Big Data requires special attention to the computational aspects of modeling. With lots of data, the options for a researcher to explore are many; however, naively exploring each model can prove computationally intractable. Considerations for model selection is the topic of today’s post.
Alekh Agarwal, UC Berkeley, presented his work on “Computation meets Statistics: Trade-offs and fundamental limits for large data sets” at Stanford’s Statistics seminar this afternoon.
There were several interesting ideas that I came away with from the talk:
- Considering computational costs for M-estimators can be thought of in terms of the order of the number of search iterations required to achieve a particular level of precision.
- It may be possible to construct a computational algorithm which may have a larger minimization error than the theoretical best, but its error may be of the same computational order as that best. In other words, a slight compromise between computational cost and bias/variance in estimation can be fruitful (i.e., O(B-B^) = O(B-B*) for some computationally simpler estimator B* of B).
- Model selection can be very computationally difficult in high-dimensional models–one of the strengths of Big Data. Tradeoffs should be made regarding the number of samples, computational complexity, and communication costs (esp. for distributed computing).
- A regularized objective function or otherwise constrained estimation framework can be applied to each of these tradeoffs to obtain a solution to the “budget constrained” model selection problem. This constrained problem can potentially have more favorable computational complexity than a brute force selection method.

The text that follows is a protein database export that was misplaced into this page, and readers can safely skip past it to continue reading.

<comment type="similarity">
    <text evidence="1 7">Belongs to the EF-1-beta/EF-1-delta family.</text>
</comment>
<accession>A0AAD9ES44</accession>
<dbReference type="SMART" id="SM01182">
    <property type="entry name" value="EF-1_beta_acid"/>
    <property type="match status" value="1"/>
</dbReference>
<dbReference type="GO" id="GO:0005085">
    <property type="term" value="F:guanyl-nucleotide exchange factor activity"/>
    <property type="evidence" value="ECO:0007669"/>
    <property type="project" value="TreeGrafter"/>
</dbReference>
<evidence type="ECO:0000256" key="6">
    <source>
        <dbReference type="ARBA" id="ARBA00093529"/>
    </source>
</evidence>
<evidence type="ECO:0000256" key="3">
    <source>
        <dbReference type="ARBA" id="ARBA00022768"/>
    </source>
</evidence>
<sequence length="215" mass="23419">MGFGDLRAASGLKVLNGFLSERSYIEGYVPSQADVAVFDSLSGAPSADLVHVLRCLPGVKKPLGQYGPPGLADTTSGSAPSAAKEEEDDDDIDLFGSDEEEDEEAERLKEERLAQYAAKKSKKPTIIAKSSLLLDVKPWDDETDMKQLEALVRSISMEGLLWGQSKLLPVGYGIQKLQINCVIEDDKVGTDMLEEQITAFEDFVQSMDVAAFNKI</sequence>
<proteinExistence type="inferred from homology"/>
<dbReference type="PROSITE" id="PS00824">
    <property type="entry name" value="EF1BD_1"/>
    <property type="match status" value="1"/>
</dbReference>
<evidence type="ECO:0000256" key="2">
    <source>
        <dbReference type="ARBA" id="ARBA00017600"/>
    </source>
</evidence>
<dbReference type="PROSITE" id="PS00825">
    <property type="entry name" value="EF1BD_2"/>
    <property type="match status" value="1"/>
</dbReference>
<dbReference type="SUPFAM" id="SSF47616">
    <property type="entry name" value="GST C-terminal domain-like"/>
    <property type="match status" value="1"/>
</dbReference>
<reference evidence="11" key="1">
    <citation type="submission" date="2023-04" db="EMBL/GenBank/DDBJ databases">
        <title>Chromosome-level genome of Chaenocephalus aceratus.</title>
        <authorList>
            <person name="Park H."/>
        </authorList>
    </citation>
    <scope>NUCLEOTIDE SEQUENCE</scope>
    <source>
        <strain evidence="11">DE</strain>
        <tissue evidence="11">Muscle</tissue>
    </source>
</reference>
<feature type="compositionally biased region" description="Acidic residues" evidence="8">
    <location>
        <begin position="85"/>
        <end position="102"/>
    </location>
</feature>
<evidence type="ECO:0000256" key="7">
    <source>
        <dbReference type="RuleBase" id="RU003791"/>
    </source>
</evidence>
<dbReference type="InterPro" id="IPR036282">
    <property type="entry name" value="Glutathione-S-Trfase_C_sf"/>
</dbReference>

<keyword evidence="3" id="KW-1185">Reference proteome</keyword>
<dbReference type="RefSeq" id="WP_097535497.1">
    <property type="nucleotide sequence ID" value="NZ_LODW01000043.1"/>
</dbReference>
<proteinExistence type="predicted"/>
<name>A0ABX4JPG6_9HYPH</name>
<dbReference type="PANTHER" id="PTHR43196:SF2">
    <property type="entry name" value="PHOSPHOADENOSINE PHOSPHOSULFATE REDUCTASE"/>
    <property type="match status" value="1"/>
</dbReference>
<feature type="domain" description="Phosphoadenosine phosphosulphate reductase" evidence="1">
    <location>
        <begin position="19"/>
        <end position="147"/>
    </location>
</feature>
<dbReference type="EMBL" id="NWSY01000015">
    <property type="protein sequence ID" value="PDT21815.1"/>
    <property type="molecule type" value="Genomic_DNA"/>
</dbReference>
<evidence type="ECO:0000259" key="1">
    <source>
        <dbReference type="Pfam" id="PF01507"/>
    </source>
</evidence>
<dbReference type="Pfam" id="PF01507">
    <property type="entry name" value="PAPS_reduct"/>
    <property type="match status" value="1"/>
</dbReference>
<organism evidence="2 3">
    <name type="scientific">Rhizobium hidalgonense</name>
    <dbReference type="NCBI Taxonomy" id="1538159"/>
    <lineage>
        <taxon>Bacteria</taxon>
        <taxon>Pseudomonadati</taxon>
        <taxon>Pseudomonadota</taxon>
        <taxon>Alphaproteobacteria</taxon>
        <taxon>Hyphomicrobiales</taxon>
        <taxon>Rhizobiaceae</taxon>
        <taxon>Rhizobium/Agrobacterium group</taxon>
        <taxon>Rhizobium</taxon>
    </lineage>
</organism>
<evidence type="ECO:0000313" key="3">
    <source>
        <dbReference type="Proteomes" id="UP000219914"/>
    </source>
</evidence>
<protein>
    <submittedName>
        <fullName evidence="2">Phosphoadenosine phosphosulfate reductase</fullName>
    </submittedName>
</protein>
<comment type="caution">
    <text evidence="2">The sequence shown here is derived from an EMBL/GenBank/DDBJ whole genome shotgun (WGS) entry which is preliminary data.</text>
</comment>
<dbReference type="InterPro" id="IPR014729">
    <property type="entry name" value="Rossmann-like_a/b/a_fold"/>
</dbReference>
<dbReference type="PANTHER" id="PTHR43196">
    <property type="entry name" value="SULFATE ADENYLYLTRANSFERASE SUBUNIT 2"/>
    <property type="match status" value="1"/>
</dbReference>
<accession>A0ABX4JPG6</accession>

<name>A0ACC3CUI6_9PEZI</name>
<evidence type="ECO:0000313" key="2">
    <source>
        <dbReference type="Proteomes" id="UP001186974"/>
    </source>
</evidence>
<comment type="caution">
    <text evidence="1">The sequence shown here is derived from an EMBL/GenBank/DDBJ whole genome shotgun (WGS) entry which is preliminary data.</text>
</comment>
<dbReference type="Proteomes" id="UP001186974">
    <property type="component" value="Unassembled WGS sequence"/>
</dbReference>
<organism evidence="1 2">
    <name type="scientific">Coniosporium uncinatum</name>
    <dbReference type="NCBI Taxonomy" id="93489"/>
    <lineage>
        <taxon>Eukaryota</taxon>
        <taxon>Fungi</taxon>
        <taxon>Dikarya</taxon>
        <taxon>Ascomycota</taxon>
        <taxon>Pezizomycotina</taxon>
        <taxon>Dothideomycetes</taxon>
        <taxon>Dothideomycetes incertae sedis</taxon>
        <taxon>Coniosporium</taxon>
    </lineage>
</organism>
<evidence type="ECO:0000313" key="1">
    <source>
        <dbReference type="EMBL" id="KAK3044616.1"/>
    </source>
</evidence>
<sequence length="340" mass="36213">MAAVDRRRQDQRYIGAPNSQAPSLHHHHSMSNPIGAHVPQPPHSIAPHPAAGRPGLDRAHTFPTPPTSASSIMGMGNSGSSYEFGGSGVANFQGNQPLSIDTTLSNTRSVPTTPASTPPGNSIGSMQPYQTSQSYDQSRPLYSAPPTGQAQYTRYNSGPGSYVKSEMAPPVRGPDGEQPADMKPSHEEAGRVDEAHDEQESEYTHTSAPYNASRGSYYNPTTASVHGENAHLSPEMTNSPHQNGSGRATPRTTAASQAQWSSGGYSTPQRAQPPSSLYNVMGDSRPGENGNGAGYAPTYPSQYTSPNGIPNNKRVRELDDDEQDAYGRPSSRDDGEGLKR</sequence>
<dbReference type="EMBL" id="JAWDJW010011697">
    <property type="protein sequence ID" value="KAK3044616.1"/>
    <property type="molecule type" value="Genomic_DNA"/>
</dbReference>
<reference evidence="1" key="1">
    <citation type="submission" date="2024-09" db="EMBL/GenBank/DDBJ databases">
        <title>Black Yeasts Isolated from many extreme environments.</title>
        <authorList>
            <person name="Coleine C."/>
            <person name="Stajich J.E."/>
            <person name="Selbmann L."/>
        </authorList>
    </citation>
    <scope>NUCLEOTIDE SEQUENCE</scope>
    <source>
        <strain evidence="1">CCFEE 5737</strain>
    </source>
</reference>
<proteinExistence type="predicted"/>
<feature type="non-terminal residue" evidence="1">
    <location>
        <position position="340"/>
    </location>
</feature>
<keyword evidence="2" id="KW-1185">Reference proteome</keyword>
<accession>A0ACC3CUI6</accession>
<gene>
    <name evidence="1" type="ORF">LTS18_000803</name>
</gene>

In short, Big Data applications need to take these tradeoffs seriously. High-dimensional model selection is powerful, but constructing an algorithm which gives a good enough result today and can keep working on better results for tomorrow (with little-to-no intervention) is my ideal.
While I couldn’t find a copy of a paper (I believe it is still a work in progress), the abstract to the talk can be found below:
The past decade has seen the emergence of datasets of an unprecedented scale, with both large sample sizes and dimensionality. Massive data sets arise in various domains, among them computer vision, natural language processing, computational biology, social networks analysis and recommendation systems, to name a few. In many such problems, the bottleneck is not just the number of data samples, but also the computational resources available to process the data. Thus, a fundamental goal in these problems is to characterize how estimation error behaves as a function of the sample size, number of parameters, and the computational budget available.
In this talk, I present three research threads that provide complementary lines of attack on this broader research agenda: (i) lower bounds for statistical estimation with computational constraints; (ii) interplay between statistical and computational complexities in structured high-dimensional estimation; and (iii) a computationally budgeted framework for model selection. The rest characterizes fundamental limits in a uniform sense over all
methods, whereas the latter two provide explicit algorithms that exploit the interaction of computational and statistical considerations.